I faced a test to my beliefs, values, and professional limits when confronted with a situation that made me strongly believe in the importance of respecting and dedicating sufficient time to each patient during their care. Additionally, I understand the necessity for me to have shown more empathy towards the patient’s well-being as I would not want any of my family members to receive negligent treatment in the emergency department. After reflecting on this incident, I acknowledge that my mistake not only disappointed the patient but also affected myself and my colleagues. This experience has taught me the importance of maintaining unwavering focus while providing care.

According to Atikins and Schutz (2008), practical applications depend on empirical knowledge gained from research and observation. In my time working in a ward, I have learned about the challenging and emotionally demanding nature of the job. As a student, I have demonstrated adaptability by following instructions. However, I struggled to communicate my concerns to my co-mentor, possibly because of insufficient communication skills. To address this issue, Hoppe (2007) suggests that employing non-verbal cues for active listening and disregarding time constraints or my mentor’s actions would have allowed me to show more empathy.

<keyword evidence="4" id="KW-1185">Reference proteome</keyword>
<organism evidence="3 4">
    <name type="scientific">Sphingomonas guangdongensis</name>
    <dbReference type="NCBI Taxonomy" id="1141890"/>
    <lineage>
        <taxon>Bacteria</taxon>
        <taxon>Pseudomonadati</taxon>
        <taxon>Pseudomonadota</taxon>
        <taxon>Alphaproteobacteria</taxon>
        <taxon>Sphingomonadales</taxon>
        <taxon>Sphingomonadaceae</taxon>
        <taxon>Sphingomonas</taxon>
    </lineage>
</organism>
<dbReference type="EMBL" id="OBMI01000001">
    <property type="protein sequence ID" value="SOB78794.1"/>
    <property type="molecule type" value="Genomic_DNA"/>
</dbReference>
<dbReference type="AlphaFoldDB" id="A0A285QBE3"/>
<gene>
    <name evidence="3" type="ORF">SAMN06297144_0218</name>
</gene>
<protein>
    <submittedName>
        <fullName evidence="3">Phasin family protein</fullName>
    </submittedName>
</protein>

Therefore, to guarantee that I was behaving in a way that made me feel at ease and offering optimal care for my patient, I have grasped the significance of taking a step back and evaluating the situation. Reflecting on it now, it would have been preferable if I had requested a handover of the patient as this would have permitted a more comprehensive assessment. Moreover, employing a systematic approach in documentation is essential to ensure completeness and establish safe practice. The concluding phase of Johns’ model of reflection empowers practitioners to summarize their experience and pinpoint areas for enhancement in forthcoming situations.

Personally, I found the entire experience to be stimulating as it has allowed me to enhance my self-awareness and personal growth. By utilizing John’s reflective model, I successfully applied critical thinking in evaluating my own emotions and making unbiased judgments. This incident served as a valuable lesson in transforming negative circumstances into positive ones, while also demonstrating my self-awareness of my beliefs and values and equipping me with the skills to assert myself and communicate effectively amidst challenging situations.

Although I didn’t handle the situation professionally, I have used this opportunity to reflect on what happened and find ways to improve. This incident has made me more aware of my responsibility for both personal safety and patient well-being. To make progress, I’ve decided to improve my understanding of proper documentation procedures by referring to lecture notes and clinical guidelines. By using Johns model, I’ve looked at this event from a different perspective as I assess my actions. This has helped me develop critical thinking skills that will be useful in my future professional practice, incorporating the lessons learned from this essay.

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Reflection on a Critical Incident Using a Reflective Model. (2017, Feb 18). Retrieved from